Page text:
Panetta Urged to Speed Up Corrections on 'Don't Ask, Don't Tell' Dismissals
A group of senators are urging the Department of Defense to speed up the correction of military documents for service members who were discharged under "Don't ask, don't tell."
Democrats Kirsten Gillibrand (N.Y.) and Mark Udall (Colorado) and Sen. Joe Lieberman (I-Conn.) wrote a letter to Defense Secretary Leon Panetta today reminding him of the guidance that Discharge Review Boards “should normally grant requests to change the narrative reason for a discharge…[and that] requests to re-characterize the discharge to honorable and/or requests to change reentry codes to an immediately-eligible-to-reenter category” should be granted when the original discharge was based solely on DADT and there “were no aggravating factors in the record, such as misconduct.”
They argued that the current system to amend documents is "protracted and overly burdensome" for veterans.
"We understand that changing discharge paperwork is not a small matter and that in most cases, a careful case-by-case evaluation is warranted. But as long as a former service member’s Narrative Reason for a discharge is 'Homosexual Conduct,' 'Homosexual Act' or 'Homosexual Marriage,' that service member is compelled to be 'out' to any future civilian employer and anyone else who sees the document," the senators wrote. "Likewise, the negative reentry code serves as a barrier to employment opportunities."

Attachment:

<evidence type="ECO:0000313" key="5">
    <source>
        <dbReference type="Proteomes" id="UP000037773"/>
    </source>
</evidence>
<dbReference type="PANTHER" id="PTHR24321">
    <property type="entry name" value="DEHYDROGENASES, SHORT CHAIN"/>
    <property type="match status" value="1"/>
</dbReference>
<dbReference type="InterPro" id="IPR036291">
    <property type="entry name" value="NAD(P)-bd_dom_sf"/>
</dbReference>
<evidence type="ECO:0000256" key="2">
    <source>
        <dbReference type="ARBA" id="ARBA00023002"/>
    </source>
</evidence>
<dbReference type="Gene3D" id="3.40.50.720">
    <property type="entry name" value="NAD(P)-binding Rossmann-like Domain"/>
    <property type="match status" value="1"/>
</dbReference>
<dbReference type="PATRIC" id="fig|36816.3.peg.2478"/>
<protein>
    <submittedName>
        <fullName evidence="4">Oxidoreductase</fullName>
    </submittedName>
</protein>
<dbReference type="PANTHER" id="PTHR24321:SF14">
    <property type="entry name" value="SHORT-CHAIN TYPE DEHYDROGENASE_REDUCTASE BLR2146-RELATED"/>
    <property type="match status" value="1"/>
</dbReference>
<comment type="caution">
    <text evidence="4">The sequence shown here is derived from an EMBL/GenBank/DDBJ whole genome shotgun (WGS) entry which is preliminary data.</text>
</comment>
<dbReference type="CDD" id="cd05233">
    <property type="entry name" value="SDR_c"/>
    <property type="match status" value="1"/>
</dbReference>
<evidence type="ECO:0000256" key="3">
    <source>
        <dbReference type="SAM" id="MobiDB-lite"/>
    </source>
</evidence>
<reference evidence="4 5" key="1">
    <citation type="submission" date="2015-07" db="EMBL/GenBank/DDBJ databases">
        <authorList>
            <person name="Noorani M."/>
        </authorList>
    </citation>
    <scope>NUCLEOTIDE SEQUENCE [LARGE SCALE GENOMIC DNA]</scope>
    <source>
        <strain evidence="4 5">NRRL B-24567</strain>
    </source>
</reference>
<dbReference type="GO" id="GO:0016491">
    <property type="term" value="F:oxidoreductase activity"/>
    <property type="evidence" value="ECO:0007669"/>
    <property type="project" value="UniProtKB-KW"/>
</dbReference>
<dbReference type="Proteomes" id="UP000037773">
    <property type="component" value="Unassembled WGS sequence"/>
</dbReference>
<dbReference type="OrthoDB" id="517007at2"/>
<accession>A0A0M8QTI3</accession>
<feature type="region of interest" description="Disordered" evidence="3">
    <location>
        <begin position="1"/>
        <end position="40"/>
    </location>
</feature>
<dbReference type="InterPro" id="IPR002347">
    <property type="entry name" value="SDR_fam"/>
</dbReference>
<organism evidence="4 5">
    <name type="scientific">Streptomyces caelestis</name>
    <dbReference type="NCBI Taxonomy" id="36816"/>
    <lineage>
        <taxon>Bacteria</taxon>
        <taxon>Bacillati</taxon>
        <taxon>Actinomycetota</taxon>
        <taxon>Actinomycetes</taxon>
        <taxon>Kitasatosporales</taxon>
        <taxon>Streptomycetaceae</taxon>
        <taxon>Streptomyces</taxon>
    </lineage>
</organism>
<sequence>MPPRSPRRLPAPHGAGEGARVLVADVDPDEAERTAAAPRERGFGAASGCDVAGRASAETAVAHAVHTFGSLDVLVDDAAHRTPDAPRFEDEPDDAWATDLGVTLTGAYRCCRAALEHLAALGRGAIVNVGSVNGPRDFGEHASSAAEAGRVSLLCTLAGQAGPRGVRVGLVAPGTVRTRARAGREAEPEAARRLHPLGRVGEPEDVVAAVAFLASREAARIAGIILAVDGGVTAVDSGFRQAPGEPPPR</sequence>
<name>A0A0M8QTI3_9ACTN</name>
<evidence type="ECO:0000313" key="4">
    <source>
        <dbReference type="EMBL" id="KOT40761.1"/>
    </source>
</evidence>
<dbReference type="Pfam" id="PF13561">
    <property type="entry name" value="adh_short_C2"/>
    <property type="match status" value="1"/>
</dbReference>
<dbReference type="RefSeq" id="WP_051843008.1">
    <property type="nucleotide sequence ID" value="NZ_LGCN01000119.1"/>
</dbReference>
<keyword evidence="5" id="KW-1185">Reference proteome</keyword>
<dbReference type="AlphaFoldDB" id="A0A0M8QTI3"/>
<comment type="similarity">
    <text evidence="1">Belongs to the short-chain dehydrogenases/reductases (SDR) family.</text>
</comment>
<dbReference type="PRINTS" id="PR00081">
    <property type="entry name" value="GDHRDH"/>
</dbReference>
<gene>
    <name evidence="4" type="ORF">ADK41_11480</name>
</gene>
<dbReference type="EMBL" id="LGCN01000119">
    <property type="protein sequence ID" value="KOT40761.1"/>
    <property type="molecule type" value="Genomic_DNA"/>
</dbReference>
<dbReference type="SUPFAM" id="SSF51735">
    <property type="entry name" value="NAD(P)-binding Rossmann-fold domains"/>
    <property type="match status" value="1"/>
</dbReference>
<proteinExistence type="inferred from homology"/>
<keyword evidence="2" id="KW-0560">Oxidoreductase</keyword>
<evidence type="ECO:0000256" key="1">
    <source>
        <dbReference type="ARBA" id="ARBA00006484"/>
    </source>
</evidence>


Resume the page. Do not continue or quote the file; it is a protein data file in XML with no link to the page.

More than 14,000 veterans who were forced to leave the military because of their sexual orientation "still have an unfair stigma hanging over them," Udall said in announcing the effort.
“Although this harmful and wrongheaded policy has been repealed, it left behind a legacy of injustice that continues to discriminate against the gay and lesbian service members whom were discharged under it,” Lieberman said. “By streamlining the process to correct these service members’ discharge documents, the Department of Defense can ensure that these courageous Americans move forward with dignity in their careers and private lives.”